Group blasts fingerprinting plan as anti-human rights
Taipei, Jan. 2 (CNA) Taiwan's new plan requiring migrant workers from four Southeast Asian countries submit fingerprint records as part of their Taiwan visa applications was criticized as being "discriminatory" by a rights group on Monday.
The Taiwan Association for Human Rights (TAHR) blasted the plan, announced by the Ministry of Foreign Affairs (MOFA) late last year, as being a sheer violation of human rights and running counter to the spirit of the two major United Nations human rights agreements that President Ma Ying-jeou signed into law in May 2009.
The new requirement, which will take effect during the first quarter, will apply to migrant workers from Vietnam, Indonesia, Thailand and the Philippines who are seeking resident visas to stay in Taiwan for six months or more.
The MOFA plan is tantamount to a slap in Taiwan's face because President Ma has signed into law the International Covenant on Civil and Political Rights and the International Covenant on Economic, Social and Cultural Rights, which protect people's right to equality, privacy and the presumption of innocence, the TAHR said in a statement.
It pointed out that a nationwide campaign against fingerprinting was launched in 2005 after the government required that fingerprints be carried on newly-issued identification cards.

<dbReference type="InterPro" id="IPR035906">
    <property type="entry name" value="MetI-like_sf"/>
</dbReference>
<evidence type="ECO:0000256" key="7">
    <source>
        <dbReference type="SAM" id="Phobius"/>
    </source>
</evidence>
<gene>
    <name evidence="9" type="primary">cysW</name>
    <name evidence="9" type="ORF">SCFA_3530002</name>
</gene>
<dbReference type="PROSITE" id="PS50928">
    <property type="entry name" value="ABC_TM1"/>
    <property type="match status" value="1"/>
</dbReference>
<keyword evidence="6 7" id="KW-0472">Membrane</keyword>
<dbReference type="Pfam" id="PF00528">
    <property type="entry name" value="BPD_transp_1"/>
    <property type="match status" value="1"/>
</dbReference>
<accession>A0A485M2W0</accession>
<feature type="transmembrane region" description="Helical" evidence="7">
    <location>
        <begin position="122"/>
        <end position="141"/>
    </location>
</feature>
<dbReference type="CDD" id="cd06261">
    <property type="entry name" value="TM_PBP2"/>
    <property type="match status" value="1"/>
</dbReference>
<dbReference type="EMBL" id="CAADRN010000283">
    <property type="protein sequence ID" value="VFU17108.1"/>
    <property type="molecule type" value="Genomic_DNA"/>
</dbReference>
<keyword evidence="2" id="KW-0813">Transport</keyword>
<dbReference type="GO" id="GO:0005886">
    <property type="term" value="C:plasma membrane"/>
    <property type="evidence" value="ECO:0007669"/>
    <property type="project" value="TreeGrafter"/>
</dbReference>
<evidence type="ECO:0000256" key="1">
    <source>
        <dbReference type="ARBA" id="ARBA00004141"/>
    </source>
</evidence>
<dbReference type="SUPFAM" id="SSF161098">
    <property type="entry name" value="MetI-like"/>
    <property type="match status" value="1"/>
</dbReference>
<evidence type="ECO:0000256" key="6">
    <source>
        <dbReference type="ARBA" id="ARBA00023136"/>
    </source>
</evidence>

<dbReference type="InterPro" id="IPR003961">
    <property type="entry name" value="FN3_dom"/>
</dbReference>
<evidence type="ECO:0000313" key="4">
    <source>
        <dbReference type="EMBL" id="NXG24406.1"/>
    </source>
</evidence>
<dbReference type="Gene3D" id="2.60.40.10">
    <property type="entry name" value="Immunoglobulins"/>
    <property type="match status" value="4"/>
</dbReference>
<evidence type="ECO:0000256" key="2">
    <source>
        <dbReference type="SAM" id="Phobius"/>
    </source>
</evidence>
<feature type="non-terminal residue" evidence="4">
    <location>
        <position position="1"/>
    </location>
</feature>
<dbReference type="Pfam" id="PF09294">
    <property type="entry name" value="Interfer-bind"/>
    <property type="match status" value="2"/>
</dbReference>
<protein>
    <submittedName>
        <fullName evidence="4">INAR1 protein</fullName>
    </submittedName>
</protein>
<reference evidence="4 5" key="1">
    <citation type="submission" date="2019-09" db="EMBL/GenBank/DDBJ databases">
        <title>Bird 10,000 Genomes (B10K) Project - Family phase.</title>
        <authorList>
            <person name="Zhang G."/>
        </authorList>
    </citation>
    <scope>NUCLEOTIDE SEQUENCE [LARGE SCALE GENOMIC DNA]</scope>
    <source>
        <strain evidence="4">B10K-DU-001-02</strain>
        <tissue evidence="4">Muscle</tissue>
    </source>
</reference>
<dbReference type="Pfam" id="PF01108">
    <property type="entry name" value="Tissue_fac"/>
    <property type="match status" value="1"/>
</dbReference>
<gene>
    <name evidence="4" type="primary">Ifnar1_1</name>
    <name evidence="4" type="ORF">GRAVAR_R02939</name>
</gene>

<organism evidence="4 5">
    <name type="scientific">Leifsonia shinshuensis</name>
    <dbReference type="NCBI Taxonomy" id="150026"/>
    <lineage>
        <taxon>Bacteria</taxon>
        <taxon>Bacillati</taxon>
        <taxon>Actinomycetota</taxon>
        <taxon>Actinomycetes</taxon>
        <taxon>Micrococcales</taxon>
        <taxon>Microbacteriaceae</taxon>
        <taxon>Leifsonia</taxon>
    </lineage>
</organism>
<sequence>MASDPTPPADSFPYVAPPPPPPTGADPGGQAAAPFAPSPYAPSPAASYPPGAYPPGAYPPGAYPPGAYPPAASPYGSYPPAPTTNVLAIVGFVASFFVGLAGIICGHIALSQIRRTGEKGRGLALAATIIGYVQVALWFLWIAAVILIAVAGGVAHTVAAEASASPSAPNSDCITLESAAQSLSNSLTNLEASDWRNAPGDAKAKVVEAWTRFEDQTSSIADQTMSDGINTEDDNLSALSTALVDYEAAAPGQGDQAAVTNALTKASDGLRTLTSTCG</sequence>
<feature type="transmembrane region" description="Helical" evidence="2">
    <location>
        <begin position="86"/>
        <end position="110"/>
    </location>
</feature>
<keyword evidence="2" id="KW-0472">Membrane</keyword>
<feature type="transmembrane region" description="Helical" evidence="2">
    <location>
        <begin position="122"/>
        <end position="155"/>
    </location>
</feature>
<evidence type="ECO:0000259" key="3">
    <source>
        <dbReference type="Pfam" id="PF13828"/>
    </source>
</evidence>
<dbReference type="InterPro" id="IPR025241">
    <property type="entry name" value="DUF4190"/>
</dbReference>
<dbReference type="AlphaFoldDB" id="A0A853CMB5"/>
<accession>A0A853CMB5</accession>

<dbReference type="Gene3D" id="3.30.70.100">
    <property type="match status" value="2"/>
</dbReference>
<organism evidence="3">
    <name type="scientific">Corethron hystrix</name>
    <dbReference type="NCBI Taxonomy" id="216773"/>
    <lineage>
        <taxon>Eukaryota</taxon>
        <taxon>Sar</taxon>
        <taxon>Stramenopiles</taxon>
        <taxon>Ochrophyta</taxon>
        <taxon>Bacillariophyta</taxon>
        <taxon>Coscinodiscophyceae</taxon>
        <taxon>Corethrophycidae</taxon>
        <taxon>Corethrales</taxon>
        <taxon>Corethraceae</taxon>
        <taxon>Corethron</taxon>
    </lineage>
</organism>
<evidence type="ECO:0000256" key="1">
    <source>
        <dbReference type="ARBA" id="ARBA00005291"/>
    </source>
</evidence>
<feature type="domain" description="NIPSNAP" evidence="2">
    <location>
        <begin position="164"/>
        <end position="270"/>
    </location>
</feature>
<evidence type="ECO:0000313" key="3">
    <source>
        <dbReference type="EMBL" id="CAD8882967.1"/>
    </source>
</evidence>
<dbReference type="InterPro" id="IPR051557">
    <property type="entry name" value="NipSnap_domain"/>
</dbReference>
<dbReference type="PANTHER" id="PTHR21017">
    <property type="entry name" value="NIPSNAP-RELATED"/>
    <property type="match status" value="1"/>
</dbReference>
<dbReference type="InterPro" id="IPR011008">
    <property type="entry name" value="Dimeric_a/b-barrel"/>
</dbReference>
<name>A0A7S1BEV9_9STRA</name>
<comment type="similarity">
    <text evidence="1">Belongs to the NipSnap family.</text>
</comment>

The plan was aborted that year after the justices of the Constitutional Court rules that it was "unconstitutional," the statement said.
As signatory of the two U.N. human rights pacts, Taiwan should not only protect the rights of its own citizens, the association said. Taiwan should also protect and respect the rights of other peoples from around the world, including the four Southeast Asian nations.
Since the Sept. 11, 2001 terrorist attacks in the United States, the U.S. has taken various security measures in the name of "anti-terrorism" that have infringed on people's right to privacy and on the right of personal freedom of visitors entering the U.S., the TAHR said.
While blindly following the U.S. security steps, such as fingerprinting and DNA identification measures, the MOFA has not given any thought to problems that might arise from the implementation of those security measures, the association said. (By Ho Meng-kuei and Debora Kuo)